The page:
Summary: You believe the Russians are evil and so feel there is no need to refute their propaganda at all. Others with different political beliefs may however choose to believe it unless they are refuted with facts and reassurances from their political leaders.
All the answers here are based on the underlying assumption that "Putin / Russia always lie". Some of the readers may have missed that this kind of framing itself is an obvious form of propaganda. In fact, if you question that basis itself, you get a more nuanced understanding of the politics at work.
An important thing to understand is that political propaganda survives on two important elements - inherent political bias and some underlying basis of truth.
Political bias in a person develops out of their own political experience and / or is created by a trusted political source you look up to. A good and very common example of political bias is nationalism, where in a citizen often believes their own country's political action as unquestionably right. (A famous political saying on this is, "My country, right or wrong!").
A good propaganda is targeted at an audience with a specific goal, based on an underlying truth in it that feeds into the political bias of the audience.
To understand this, let's consider the three propagandas cited in the question, and consider how it helps the Russian, and why western politicians had to refute it publicly and vociferously.
Ukraine was making nuclear weapons in Chernobyl
(Note that the actual propaganda was that Ukraine is attempting to make a "dirty nuclear bomb" - a dirty bomb is a bomb made with highly radioactive nuclear waste that causes radioactive pollution when detonated - and that they plan to explode this in Ukraine or Europe, and blame Russia.)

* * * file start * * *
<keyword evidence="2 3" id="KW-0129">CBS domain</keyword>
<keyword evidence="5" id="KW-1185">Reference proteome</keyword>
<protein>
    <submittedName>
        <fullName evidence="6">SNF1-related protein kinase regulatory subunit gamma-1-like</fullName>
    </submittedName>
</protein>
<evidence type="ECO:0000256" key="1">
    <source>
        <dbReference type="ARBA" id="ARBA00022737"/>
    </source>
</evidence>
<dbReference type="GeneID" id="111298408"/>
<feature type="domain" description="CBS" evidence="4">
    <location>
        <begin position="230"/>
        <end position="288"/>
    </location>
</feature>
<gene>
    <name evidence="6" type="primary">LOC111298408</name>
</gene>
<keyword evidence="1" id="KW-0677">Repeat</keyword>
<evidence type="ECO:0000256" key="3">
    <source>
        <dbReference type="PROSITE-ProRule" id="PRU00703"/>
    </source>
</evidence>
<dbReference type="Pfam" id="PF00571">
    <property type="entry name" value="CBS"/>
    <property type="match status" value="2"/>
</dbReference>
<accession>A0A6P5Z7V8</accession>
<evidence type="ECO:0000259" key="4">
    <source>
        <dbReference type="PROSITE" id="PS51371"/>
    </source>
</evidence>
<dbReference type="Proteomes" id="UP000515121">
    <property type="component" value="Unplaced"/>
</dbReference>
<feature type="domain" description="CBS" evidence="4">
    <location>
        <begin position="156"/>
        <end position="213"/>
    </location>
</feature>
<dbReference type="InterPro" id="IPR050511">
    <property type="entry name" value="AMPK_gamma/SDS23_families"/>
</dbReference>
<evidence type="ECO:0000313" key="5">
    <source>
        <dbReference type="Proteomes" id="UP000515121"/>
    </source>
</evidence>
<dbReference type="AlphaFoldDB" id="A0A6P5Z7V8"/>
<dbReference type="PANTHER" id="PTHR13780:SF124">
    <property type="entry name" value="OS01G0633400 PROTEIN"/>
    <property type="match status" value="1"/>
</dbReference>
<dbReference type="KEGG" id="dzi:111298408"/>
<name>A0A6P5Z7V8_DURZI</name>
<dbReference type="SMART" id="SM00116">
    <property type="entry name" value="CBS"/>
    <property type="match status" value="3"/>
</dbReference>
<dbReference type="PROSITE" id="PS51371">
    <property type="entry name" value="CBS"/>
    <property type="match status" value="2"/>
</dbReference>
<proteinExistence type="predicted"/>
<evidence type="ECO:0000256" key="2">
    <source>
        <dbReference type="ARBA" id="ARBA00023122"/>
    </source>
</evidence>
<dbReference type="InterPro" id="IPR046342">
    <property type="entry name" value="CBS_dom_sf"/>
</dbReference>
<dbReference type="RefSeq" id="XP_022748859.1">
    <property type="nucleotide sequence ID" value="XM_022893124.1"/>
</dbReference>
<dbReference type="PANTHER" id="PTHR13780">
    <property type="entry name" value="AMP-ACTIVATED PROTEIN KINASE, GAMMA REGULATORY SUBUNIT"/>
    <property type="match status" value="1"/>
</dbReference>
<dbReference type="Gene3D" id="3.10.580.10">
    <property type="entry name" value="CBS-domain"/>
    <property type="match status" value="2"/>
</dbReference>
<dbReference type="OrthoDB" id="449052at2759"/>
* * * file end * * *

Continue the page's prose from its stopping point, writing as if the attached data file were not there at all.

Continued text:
Goal: To create anxiety among western politicians and the citizens, and cast doubt on Ukranians.
The political bias (that this seeks to reinforce is): (1) "NATO backed Ukranians are evil / untrustworthy". (2) Russians are victims of a western + Ukranian conspiracy.
The underlying truth (on which this propaganda is based): Ukraine has a lot of nuclear reactors (and thus access to radioactive elements) and Ukranian military has experience in managing Russian nuclear weapons, and thus has the know how to make a "dirty nuclear bomb".
Ukraine had biolabs working on new biological weapons
(Similar reasons as 1).
Ukraine's government is "fascist" and "full of nazis"
Goal: Create support for the Russian military and its action. Cast doubt on NATO and Ukraine.
The political bias: NATO will always support and use anyone who is against Russia.
The underlying truth: Ukraine as a society is politically divided which is evident in the fight between the supporters of the western-backed right-wing Ukranian politicians and the Russian-backed left-wing Ukranian politicians. The Right-wing elements of the western-backed Ukranian politicians did start targetting Russian cultural identity in Ukraine and attacking the other side in an attempt to create a monoculture in Ukraine.
Now, if you believe that everyone in the west has the political belief that "Russians are evil and their words cannot be trusted", a western politician can confidently dismiss these propaganda as "typical Russian lies". But that isn't the reality - in both the United States and in Europe there are a many who do not accept that Russia is evil or that Ukraine is without blame. Or those who remain sceptical because of the underlying truth based on which the propaganda is based.
(While I have mentioned only US and Europe, note that this is more true among the non-western countries, and that is why Ukraine hasn't received much international support from them).
In such a political scenario, a western politician has no choice but to address and attack these claims publicly, to ensure that the propaganda doesn't find support among its own citizens, and in the international community. Moreover, note that the underlying fact in a propaganda gives some credence to a propaganda and so it needs to be countered with complete / more facts.
(I have chosen to treat all these claims in the question as a propaganda, just as the questioner did, to make it easier to answer the question. But note that another form of propaganda is to often call something politically true as a propaganda too. For example, I personally do not believe that the 3rd political claim is without merits - while the claims of the Russians that the current Ukranian government is full of Nazis is obviously exaggerated, actions of the Ukranian politicians to use identity politics to divide the Ukranians show a strong under-current of right-wing politics with a propensity for violence against the "others".)